One of the Five Keys or “essential patterns” Ms. Rowling uses that are discussed in Unlocking Harry Potter: Five Keys for the Serious Reader is the hero’s journey. Ms. Rowling uses a formulaic trip from Privet Drive to King’s Cross in Harry’s first six years that differs only in the details; every year we start out at Privet Drive, escape magically, discover a mystery, work with Ron and/or Hermione to solve the mystery, come to a crisis point, take a trip underground, confront the enemy, die a figurative death, rise from the dead in the presence of a symbol of Christ, do a denouement with Dumbledore, and return to King’s Cross. Except for Harry’s return to Hogwarts being delayed until the last eight of thirty six chapters, Ms. Rowling seems to have conformed to her formula. I was most impressed by the internal mysteries the Trio must resolve about the Deathly Hallows, Albus Dumbledore’s real character, and “the man in the mirror” while Horcrux hunting, not to mention Harry’s “resurrection” as this year’s Christ figure. Deathly Hallows, because it was not a Hogwarts year, seemed to work better than the other stories as a hero’s journey; Harry had his time in the Wilderness. What are your thoughts about Deathly Hallows as monomyth?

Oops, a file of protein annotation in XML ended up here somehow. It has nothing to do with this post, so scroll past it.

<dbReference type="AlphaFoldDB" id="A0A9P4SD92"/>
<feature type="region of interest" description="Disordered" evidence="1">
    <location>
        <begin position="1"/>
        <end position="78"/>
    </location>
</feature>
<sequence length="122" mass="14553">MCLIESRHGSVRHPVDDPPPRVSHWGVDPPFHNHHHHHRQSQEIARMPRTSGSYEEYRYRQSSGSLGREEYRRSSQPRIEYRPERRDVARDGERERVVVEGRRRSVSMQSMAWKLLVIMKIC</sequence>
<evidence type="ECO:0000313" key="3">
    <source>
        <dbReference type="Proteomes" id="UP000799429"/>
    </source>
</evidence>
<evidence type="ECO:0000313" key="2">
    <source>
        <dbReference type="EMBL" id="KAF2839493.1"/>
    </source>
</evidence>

Deathly Hallows Discussion Point #7: The Rubedo